Islamabad is the capital of Pakistan and the tenth largest city in the country. The population of the city has increased from 100,000 in 1960 to 1.21 million in 2009 (CDA, 2009). Its elevation is 507 meters (1,663 feet). The area of Islamabad is 906 square kilometres (350 sq mi).
Islamabad Capital Territory is divided into eight zones: Administrative Zone, Commercial District, Educational Sector, Industrial Sector, Diplomatic Enclave, Residential Areas, Rural Areas and Green Area.
Majority of people walk in Islamabad, the percentage of which is 36 percent. A total of 16 percent people use cars or hired taxi to reach to their destination. Another major proportion of people that comprise of 15 percent of the population use intermediate public transport. Around 14 percent of the people use two-wheeler transport (motorcycles) and a small proportion which is around 10 percent use cycle for commuting. Since, no proper system is available, only about 9 percent of people use buses for their commute in the city.
Results of the Walkability Survey
The results of walkability rating under nine parameters applied in the survey of Islamabad reveal that the highest walkability rating was assigned to educational areas. This high ranking is attributed to the availability and maintenance of walking paths developed within these premises. There is no hindrance in paths and motorist movement is minimal in the educational areas. Security from crime in these areas is far better as these areas are specifically developed and vigilantly watched. However, many respondents were not satisfied with the disability infrastructure in the area.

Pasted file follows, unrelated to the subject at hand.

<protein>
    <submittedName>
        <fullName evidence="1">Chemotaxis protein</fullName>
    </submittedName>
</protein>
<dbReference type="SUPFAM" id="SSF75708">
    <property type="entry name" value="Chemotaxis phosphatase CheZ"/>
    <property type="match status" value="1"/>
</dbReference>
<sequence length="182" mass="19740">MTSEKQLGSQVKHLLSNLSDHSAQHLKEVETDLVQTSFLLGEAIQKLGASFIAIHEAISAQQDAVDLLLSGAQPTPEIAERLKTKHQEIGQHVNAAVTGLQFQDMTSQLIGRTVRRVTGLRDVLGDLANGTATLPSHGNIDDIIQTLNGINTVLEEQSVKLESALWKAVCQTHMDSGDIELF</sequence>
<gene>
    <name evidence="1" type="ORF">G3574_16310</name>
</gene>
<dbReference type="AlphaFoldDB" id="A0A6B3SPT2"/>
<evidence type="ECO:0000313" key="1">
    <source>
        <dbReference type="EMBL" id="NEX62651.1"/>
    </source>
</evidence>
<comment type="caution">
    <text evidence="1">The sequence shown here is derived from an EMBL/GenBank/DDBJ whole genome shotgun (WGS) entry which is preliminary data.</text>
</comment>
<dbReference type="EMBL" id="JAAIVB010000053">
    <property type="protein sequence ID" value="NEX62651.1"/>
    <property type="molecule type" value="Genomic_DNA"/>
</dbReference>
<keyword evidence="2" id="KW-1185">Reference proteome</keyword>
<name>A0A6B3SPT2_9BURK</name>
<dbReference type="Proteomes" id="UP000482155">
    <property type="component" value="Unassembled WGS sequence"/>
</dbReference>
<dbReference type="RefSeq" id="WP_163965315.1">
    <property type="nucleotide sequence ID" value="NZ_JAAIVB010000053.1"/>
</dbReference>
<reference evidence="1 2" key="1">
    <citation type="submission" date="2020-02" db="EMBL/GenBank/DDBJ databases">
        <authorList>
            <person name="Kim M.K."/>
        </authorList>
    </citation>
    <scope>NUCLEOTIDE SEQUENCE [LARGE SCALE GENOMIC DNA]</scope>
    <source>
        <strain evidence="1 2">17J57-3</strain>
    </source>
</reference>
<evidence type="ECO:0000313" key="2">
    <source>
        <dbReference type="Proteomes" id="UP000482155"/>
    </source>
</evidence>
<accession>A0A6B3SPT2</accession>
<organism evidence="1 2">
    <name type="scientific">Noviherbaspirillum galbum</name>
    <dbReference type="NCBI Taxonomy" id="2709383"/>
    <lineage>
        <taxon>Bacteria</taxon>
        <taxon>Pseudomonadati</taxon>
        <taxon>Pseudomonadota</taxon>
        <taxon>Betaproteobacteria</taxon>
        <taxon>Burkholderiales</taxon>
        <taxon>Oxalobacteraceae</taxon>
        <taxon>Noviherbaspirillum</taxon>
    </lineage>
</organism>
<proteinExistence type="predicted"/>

Residential and commercial areas have comparatively high ranking against the walkability parameters, as some of walking pathways have been developed and well maintained. Although, some obstructions do present because of the security checkpoints. The commercial areas face walking path conflict due to encroachments by road-side hawkers, which is more common in low income areas than in the posh commercial areas of the city. Disability infrastructure is present in some areas, but is not properly maintained.
Lowest walkability rating was obtained into the public transport terminals, which is linked to high pedestrian movement, especially during peak hours (morning and evening). Ground crossings are present in some areas, but people are not willing to cross them. Most of respondents claimed that they prefer ground crossings because of the height of skywalk and time spent for crossing. Security from crime is higher as these areas remain crowded. Obstructions on the walkways are rampant as most of area is occupied with hawkers who vacate their place after intervention from law enforcement agencies but return again. Lack of disability infrastructure is the highest in these areas.
The major issues attributed to walkability are lack of available infrastructure, obstructions, encroachments, mis-use of walking facilities and poor safety measures particularly those related to behavior of the motorists.
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